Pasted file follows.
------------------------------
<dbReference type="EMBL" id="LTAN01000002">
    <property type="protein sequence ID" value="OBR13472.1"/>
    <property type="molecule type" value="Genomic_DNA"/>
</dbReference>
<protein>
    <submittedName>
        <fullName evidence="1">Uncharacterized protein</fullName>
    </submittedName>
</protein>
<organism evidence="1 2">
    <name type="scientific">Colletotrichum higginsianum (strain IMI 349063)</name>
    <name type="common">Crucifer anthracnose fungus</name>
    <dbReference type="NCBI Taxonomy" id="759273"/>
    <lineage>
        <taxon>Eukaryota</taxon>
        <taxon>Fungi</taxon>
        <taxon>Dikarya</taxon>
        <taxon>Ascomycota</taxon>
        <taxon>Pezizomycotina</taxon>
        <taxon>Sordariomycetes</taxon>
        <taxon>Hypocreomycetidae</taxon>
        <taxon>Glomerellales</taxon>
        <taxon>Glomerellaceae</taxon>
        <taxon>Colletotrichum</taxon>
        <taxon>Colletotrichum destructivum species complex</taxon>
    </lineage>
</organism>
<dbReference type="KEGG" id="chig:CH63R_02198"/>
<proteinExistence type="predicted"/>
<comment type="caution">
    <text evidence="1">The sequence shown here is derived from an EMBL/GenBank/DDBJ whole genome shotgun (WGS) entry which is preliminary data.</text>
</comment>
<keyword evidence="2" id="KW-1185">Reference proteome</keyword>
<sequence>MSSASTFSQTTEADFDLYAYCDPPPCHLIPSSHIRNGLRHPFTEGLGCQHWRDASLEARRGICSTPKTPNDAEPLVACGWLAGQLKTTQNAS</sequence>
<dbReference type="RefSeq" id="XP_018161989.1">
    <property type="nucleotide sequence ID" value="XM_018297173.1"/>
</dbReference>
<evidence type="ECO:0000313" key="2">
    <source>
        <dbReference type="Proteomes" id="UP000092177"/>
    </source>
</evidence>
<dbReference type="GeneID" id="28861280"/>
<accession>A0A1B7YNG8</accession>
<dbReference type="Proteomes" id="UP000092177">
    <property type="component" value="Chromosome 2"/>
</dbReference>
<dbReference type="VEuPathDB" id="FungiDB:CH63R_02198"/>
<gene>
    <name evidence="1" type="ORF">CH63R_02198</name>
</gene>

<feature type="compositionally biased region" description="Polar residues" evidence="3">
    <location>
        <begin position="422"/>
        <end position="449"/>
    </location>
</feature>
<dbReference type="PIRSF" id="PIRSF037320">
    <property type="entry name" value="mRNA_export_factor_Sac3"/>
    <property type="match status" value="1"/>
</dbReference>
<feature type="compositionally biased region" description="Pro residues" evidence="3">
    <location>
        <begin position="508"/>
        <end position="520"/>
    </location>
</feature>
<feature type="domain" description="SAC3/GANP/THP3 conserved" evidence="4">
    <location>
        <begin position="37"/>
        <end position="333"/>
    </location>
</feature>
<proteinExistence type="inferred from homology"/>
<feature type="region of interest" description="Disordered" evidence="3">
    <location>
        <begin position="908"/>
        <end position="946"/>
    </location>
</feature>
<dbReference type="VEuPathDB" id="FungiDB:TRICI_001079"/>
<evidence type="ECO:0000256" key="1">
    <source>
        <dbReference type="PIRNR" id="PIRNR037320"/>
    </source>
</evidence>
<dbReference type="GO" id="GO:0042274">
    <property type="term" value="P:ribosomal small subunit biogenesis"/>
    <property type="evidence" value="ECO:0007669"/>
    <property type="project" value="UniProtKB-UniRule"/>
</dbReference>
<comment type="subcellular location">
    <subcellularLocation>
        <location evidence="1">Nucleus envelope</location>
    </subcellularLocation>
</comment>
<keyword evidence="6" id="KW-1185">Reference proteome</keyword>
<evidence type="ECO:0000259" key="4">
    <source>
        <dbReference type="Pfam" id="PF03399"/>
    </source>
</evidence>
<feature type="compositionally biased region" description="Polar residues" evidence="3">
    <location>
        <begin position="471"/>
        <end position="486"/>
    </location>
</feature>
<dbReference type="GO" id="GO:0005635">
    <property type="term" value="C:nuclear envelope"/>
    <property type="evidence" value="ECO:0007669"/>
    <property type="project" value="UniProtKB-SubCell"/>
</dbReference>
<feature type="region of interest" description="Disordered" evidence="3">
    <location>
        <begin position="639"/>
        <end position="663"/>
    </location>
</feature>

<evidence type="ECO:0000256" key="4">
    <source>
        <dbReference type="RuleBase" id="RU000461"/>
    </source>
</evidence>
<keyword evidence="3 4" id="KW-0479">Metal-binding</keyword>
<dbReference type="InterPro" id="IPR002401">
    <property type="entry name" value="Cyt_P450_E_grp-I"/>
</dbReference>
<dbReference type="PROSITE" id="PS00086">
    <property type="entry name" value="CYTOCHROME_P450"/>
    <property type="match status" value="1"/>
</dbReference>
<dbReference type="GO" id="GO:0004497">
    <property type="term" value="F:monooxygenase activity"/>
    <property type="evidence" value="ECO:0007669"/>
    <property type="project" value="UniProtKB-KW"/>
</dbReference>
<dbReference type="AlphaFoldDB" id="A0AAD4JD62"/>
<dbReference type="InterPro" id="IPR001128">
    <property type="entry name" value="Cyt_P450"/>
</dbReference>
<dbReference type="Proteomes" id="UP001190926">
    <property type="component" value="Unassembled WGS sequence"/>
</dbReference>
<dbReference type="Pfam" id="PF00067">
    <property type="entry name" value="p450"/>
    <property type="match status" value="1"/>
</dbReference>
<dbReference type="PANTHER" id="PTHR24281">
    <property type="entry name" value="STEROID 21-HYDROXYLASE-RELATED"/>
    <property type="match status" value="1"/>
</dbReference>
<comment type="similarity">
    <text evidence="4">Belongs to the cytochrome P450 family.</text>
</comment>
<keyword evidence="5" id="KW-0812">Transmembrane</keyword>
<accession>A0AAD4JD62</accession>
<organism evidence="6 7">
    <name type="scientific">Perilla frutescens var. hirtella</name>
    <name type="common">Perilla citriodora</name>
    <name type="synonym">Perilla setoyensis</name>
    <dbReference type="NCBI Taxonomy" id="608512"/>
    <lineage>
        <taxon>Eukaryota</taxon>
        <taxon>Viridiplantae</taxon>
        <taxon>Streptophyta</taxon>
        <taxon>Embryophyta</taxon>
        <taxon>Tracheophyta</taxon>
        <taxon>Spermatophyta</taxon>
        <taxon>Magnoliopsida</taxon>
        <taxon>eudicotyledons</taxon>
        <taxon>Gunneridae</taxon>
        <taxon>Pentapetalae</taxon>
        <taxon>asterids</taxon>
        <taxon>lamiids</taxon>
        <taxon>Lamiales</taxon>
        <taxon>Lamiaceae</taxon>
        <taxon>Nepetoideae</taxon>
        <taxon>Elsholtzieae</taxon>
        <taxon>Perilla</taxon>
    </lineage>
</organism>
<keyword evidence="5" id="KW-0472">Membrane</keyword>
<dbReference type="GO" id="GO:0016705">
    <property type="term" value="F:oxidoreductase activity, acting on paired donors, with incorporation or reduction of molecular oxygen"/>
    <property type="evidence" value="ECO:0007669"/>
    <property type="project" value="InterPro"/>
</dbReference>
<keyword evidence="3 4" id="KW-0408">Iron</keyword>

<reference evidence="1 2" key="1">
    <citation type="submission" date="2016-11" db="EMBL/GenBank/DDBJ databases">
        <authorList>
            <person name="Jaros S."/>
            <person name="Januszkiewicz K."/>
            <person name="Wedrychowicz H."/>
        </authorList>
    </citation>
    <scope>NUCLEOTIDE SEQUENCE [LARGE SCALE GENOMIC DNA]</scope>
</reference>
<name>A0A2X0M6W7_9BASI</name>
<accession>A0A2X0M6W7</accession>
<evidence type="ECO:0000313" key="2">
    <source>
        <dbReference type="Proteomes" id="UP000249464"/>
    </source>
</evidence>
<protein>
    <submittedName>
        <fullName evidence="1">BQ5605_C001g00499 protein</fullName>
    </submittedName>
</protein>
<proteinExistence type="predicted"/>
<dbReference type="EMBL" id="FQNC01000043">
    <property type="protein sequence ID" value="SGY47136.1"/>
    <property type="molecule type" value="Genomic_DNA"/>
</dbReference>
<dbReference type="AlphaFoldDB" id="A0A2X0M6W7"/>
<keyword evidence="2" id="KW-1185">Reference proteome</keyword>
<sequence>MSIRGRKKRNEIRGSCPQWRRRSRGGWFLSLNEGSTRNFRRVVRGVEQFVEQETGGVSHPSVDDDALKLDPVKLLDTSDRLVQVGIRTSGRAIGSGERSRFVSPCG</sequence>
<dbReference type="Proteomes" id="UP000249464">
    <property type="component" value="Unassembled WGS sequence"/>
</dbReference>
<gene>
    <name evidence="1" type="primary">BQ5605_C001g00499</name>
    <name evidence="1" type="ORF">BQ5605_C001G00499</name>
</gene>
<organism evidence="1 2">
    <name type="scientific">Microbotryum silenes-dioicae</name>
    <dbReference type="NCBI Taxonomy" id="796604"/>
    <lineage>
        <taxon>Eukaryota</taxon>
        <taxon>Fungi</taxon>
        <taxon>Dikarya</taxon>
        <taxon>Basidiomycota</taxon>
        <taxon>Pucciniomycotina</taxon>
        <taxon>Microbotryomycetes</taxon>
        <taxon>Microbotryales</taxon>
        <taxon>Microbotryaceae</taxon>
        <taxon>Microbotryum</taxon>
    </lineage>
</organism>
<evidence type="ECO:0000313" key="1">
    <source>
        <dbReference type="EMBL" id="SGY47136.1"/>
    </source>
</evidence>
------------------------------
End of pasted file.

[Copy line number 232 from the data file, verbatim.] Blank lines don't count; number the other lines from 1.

        <taxon>Fungi</taxon>